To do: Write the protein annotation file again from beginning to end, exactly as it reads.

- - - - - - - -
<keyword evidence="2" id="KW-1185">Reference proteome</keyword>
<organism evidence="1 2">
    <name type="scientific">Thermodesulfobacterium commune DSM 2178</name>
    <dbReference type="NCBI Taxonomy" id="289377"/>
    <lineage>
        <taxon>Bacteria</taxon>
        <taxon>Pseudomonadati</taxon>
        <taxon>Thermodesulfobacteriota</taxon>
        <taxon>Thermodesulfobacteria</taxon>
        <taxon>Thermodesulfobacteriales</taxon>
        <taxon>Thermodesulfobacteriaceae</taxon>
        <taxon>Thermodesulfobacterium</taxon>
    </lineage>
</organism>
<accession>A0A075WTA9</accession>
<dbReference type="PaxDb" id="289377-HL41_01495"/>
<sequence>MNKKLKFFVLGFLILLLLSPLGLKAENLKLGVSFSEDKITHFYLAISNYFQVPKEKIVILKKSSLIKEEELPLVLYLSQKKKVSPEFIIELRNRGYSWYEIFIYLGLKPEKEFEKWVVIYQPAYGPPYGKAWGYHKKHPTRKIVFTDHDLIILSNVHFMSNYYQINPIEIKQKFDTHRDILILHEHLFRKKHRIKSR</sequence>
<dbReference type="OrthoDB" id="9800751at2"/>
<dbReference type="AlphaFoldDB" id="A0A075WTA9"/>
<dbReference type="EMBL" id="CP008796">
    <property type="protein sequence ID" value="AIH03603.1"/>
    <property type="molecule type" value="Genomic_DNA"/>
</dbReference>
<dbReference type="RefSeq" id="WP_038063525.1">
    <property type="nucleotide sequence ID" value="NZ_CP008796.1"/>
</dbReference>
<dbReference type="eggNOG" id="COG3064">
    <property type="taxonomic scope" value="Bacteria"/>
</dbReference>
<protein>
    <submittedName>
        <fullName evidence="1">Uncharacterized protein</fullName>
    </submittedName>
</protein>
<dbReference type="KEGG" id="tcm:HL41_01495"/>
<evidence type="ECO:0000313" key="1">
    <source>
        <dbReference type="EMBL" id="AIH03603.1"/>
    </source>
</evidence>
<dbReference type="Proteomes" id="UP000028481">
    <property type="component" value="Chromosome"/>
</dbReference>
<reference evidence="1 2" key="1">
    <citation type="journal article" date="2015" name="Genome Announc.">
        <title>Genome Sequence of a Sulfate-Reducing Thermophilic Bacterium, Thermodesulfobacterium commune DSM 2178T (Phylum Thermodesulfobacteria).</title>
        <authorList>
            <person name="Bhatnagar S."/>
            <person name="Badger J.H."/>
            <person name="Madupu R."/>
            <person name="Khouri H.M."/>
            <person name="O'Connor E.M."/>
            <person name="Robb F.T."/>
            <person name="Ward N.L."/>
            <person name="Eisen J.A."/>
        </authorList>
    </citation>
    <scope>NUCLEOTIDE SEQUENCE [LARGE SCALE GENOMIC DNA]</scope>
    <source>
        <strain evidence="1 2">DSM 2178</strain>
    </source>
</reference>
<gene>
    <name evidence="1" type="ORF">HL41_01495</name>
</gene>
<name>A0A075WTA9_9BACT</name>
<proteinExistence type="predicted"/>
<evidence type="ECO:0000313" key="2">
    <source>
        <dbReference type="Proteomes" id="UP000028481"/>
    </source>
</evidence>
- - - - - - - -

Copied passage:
<keyword evidence="2" id="KW-1185">Reference proteome</keyword>
<organism evidence="1 2">
    <name type="scientific">Thermodesulfobacterium commune DSM 2178</name>
    <dbReference type="NCBI Taxonomy" id="289377"/>
    <lineage>
        <taxon>Bacteria</taxon>
        <taxon>Pseudomonadati</taxon>
        <taxon>Thermodesulfobacteriota</taxon>
        <taxon>Thermodesulfobacteria</taxon>
        <taxon>Thermodesulfobacteriales</taxon>
        <taxon>Thermodesulfobacteriaceae</taxon>
        <taxon>Thermodesulfobacterium</taxon>
    </lineage>
</organism>
<accession>A0A075WTA9</accession>
<dbReference type="PaxDb" id="289377-HL41_01495"/>
<sequence>MNKKLKFFVLGFLILLLLSPLGLKAENLKLGVSFSEDKITHFYLAISNYFQVPKEKIVILKKSSLIKEEELPLVLYLSQKKKVSPEFIIELRNRGYSWYEIFIYLGLKPEKEFEKWVVIYQPAYGPPYGKAWGYHKKHPTRKIVFTDHDLIILSNVHFMSNYYQINPIEIKQKFDTHRDILILHEHLFRKKHRIKSR</sequence>
<dbReference type="OrthoDB" id="9800751at2"/>
<dbReference type="AlphaFoldDB" id="A0A075WTA9"/>
<dbReference type="EMBL" id="CP008796">
    <property type="protein sequence ID" value="AIH03603.1"/>
    <property type="molecule type" value="Genomic_DNA"/>
</dbReference>
<dbReference type="RefSeq" id="WP_038063525.1">
    <property type="nucleotide sequence ID" value="NZ_CP008796.1"/>
</dbReference>
<dbReference type="eggNOG" id="COG3064">
    <property type="taxonomic scope" value="Bacteria"/>
</dbReference>
<protein>
    <submittedName>
        <fullName evidence="1">Uncharacterized protein</fullName>
    </submittedName>
</protein>
<dbReference type="KEGG" id="tcm:HL41_01495"/>
<evidence type="ECO:0000313" key="1">
    <source>
        <dbReference type="EMBL" id="AIH03603.1"/>
    </source>
</evidence>
<dbReference type="Proteomes" id="UP000028481">
    <property type="component" value="Chromosome"/>
</dbReference>
<reference evidence="1 2" key="1">
    <citation type="journal article" date="2015" name="Genome Announc.">
        <title>Genome Sequence of a Sulfate-Reducing Thermophilic Bacterium, Thermodesulfobacterium commune DSM 2178T (Phylum Thermodesulfobacteria).</title>
        <authorList>
            <person name="Bhatnagar S."/>
            <person name="Badger J.H."/>
            <person name="Madupu R."/>
            <person name="Khouri H.M."/>
            <person name="O'Connor E.M."/>
            <person name="Robb F.T."/>
            <person name="Ward N.L."/>
            <person name="Eisen J.A."/>
        </authorList>
    </citation>
    <scope>NUCLEOTIDE SEQUENCE [LARGE SCALE GENOMIC DNA]</scope>
    <source>
        <strain evidence="1 2">DSM 2178</strain>
    </source>
</reference>
<gene>
    <name evidence="1" type="ORF">HL41_01495</name>
</gene>
<name>A0A075WTA9_9BACT</name>
<proteinExistence type="predicted"/>
<evidence type="ECO:0000313" key="2">
    <source>
        <dbReference type="Proteomes" id="UP000028481"/>
    </source>
</evidence>